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Green Titanic: How Big Green Money’s Political Power Was Unleashed

April 29, 2019

Recent changes in Canada's Income Tax Act governing charities and a recent court decision have freed activist environmental organizations from previous constraints on their ability to conduct and fund political activities.

From the study: 

Recent changes in [Canada’s] Income Tax Act and regulations governing charities and a recent court decision have freed activist environmental organizations with charity status from previous constraints on their ability to conduct and fund political activities.

Until recently, the Income Tax Act barred registered charities from spending more than 10 per cent of their revenues on political activities, which were defined narrowly to include only partisan support for candidates or political parties seeking election. They allowed charities to spend more on other political activities such as lobbying of politicians, publishing information, launching public advertising campaigns to oppose energy developments, mobilizing supporters to oppose certain laws, or organizing public demonstrations and blockades.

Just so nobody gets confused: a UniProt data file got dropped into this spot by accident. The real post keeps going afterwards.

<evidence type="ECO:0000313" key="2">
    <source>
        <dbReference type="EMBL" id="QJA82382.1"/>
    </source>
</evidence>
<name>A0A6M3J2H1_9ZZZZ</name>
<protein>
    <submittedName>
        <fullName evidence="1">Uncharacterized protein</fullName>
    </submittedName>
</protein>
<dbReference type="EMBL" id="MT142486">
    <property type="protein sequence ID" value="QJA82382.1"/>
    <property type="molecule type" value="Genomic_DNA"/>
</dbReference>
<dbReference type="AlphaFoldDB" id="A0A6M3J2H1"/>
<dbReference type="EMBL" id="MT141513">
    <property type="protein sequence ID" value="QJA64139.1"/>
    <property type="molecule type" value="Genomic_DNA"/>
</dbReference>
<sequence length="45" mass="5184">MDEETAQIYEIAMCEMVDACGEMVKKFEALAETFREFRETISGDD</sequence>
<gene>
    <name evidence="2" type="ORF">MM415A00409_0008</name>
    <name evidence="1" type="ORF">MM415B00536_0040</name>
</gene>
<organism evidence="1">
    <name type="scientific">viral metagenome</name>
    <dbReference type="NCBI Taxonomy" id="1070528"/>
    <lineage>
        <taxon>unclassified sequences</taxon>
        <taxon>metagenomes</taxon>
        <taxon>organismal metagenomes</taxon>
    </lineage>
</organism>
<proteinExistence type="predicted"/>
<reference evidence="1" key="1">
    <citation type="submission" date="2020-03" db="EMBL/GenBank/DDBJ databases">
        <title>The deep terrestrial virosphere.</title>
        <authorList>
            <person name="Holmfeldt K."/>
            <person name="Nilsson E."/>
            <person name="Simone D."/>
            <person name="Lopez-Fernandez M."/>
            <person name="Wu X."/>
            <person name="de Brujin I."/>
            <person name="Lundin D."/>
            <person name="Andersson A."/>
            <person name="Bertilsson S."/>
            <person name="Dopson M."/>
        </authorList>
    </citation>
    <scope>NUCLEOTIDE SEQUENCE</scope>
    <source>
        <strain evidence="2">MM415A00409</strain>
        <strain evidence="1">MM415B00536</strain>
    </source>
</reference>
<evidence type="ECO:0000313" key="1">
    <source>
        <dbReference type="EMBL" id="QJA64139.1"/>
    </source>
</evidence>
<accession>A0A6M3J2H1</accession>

The Trudeau government passed legislation as part of the Omnibus Budget bill in 2018 authorizing charities to carry on unlimited “public policy dialogue and development activities” to influence laws and policies. In July 2018 Justice Edward Morgan of the Ontario Superior Court of Justice ruled that the Income Tax Act’s 10 per cent limitation on partisan political activity was unconstitutional. The Trudeau government decided to not appeal the ruling.

[As a result of these changes] Registered charity ENGOs that receive taxpayer funding are now unrestrained by CRA regulations in terms of using their revenues to fund a wide range of political activities to oppose resource development [and] [t]he court system has, in the name of freedom of expression, removed all limits on the use of funds by registered charities even for partisan political purposes.

Author
Robert Lyman is an economist with 35 years’ experience as an analyst, policy advisor, and senior manager in the Canadian federal government.
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